These commands copy the default template directory to ~/.git-template (you may choose another directory), removes all sample hooks and creates symbolic links to the Git::Hooks driver script which we created above for four hooks: commit-msg, post-commit, pre-commit, and pre-rebase. These are all the hooks I'm interested in locally. Your mileage may vary.

You must tell git to use your repository template instead of its default. The best way to do it is to configure it globally like this:

    $ git config --global init.templatedir ~/.git-templates

Now, whenever you git init or git clone a new repository, it will automatically be configured to use Git::Hooks.


By default Git::Hooks does nothing. At the least, it must be configured to enable some plugins and configure them to your taste. You should read the plugins's documentation to understand them and decide which ones you would like to enable globally and which ones you would like to enable locally for particular repositories.

Here I show my personal preferences. You are encouraged to make your own variations.

Global Configuration

This is what I have in my global git configuration (~/.gitconfig):

            plugin = CheckLog
            plugin = CheckRewrite
            abort-commit = 0
    [githooks "checklog"]
            title-max-width = 62
    [githooks "checkjira"]
            jiraurl  =
            jirauser = gustavo
            jirapass = a-very-large-and-difficult-to-crack-password
            matchlog = (?s)^\\[([^]]+)\\]

The only plugins I want enabled for every repository are CheckLog and CheckRewrite. The latter is simple, as it doesn't require any configuration whatsoever. With it I feel more confident to perform git commit --amend and git rebase commands knowing that I'm going to be notified in case I'm doing anything dangerous.

The CheckLog is also useful to guarantee that I'm not deviating from the common git policies regarding the commit messages. The only thing I change from the defaults is the title-max-width, because I think 50 characters is very constraining.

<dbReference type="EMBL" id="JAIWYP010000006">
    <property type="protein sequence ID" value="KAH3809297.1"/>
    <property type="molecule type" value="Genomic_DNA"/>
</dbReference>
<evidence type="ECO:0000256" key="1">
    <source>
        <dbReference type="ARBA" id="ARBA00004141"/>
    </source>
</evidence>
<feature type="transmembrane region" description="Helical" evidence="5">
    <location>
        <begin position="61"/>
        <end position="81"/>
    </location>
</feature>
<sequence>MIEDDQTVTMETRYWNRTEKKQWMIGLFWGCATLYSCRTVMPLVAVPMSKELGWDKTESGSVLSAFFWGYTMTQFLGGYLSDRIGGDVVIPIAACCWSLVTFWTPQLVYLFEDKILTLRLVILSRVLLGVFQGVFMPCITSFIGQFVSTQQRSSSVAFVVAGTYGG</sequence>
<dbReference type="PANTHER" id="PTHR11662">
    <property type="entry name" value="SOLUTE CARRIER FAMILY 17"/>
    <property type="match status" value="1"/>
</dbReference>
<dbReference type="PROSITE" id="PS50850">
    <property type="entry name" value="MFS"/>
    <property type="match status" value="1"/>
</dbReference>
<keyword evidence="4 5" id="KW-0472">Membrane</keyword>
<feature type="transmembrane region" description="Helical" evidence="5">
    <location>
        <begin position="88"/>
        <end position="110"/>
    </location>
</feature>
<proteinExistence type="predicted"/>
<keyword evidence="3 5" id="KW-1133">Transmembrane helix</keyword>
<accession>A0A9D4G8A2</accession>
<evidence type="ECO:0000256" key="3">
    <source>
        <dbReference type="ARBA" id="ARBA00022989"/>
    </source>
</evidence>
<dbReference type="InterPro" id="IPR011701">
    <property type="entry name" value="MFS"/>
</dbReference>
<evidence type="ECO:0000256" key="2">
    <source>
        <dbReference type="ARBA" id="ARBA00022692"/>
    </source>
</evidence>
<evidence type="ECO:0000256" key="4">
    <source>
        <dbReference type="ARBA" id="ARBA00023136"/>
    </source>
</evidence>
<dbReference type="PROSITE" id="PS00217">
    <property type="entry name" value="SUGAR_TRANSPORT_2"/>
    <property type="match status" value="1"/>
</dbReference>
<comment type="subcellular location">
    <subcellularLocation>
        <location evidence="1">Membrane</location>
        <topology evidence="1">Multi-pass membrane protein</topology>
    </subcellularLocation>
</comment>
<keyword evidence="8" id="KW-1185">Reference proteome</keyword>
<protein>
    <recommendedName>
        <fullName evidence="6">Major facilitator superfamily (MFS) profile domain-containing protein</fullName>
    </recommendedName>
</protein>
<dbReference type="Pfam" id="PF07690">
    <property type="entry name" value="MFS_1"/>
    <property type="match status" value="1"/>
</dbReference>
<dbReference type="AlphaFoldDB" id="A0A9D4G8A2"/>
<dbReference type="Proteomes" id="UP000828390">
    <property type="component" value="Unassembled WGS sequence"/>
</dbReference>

I disable the githooks.abort-commit option so that pre-commit and commit-msg hooks don't abort the commit in case of errors. That's because I find it easier to amend the commit than to remember to recover my carefully crafted commit message from the .git/COMMIT_EDITMSG afterwards.

The section githooks "checkjira" contains some global configuration for the CheckJira plugin, which I enable only for some repositories. Since the CheckJira plugin has to connect to our JIRA server, it needs the server URL and some credentials to authenticate. The matchlog regex makes JIRA issue keys be looked for only inside a pair of brackets at the beginning of the messages title line.

Local Configuration

I enable other plugins for specific repositories, since they depend on the context in which they are developed.

At CPqD we use JIRA and Gerrit internally. So, for my work-related repositories I have this in their .git/config:

            plugin = CheckJira
            plugin = GerritChangeId
    [githooks "checkjira"]
            project = CDS

GerritChangeId doesn't require any configuration. It simply inserts a Change-Id line in the messages of all commits. These are required by Gerrit.

I use CheckJira to remind me to cite a JIRA issue in every commit message. The project value makes it accept only issues of the CDS JIRA project for this particular repository.